4 out of 5
Created by: Andrew Dabb
covers season 1
I know, we’ve been through a lot together: 6 movies, a reboot movie, some CG movies, an uneven CG series… We’ve been through a lot, and none of it’s been quite what you want, has it? It’s either way too far away from those games you love, or maybe way too close to them in a way that doesn’t help explain or justify your appreciation to new viewers, and / or maybe the production or writing or acting just isn’t up to snuff in general. And so you look upon a new live action series with a raised, questioning eyebrow – dropped somewhat unceremoniously upon a streaming service which has, in the recent past, been much criticized for crowding the market with some quick cash-in jobs – and try not to expect much.
Perhaps your expectations are met: the new Resident Evil series has a couple references, does some visual nods, slides somewhere into the chronology, but still maybe doesn’t feel very Resident Evil-y – whatever that may mean at this point? – and notably spends it’s comparatively limited budget on a couple splashy sequences, but otherwise seems moderately uninterested in its bread-and-butter zombies (here called ‘zeroes’), and is oddly very sedate but a horror thriller, and what’s up with favoring character development and dialogue over action and violence?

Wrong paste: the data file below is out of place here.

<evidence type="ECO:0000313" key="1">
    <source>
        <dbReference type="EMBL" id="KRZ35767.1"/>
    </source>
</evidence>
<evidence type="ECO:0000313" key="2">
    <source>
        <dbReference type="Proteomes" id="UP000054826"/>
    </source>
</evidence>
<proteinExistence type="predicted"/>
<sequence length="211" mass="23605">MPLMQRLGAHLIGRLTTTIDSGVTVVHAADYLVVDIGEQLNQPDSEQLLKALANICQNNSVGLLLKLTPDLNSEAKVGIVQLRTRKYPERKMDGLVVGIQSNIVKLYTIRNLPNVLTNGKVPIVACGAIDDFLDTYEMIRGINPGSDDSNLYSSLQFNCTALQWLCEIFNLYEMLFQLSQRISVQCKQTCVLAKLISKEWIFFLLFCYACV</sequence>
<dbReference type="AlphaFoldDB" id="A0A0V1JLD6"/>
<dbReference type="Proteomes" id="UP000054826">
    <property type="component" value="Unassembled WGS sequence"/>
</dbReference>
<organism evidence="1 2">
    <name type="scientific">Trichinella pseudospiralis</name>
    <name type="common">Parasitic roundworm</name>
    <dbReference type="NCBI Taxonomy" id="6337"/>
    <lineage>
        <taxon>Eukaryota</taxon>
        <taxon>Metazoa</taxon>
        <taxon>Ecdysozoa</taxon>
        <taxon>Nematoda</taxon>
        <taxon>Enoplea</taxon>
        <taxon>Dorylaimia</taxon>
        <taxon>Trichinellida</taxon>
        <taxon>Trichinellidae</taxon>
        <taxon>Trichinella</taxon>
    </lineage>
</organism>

…Maybe you can sense where some of my bias is coming in here, as I found Netflix’s new Resident Evil series to be an almost ideal way of expanding upon and adapting the franchise, perhaps straying from going full bore blood and zombos and Racoon City destruction thanks to that aforementioned budget, but thus forced to carve out a legitimate story – with really fun twists! – as a result. All of the core characters here feel like they get their due, and more, to the extent that I cared about them beyond being just figureheads to carry us through the drama; further than that, the show’s flashback / present-day structure does not run into the general flaw with such things – a lack of tension given the flashbacks contain modern day characters – thanks to some really well-effected mysteries that remain interesting even once explored.
In a post-Covid 2022, sisters Jade (Tamara Smart) and Billie (Siena Agudong) Wesker have moved to planned community ‘New Racoon City’ along with their father, Albert (Lance Reddick), in support of the company for which he works – Umbrella. The community – school included – are all part of the packaged Umbrella deal, as they aim towards perfecting a new feel-good miracle drug called Joy. Rumors of some past incidents involving testing – perhaps at the original Racoon City (here connecting us to the games, though for the uninitiated, that connection is not important) – abound; some other oddities in the girls’ daily lives, such as frequent blood draws done by daddy, create animosity, but otherwise, it’s the two sisters against the world, life as usual.
…And in 2036, an adult Jade (Ella Balinska) is conducting research of some type out in a dilapidated looking wasteland, communicating with a husband and daughter over video chat. The world has obviously changed; something happened between then and now, and her research – observing zombies, part of this changed world – is in search of some kind of eventual cure, or salve.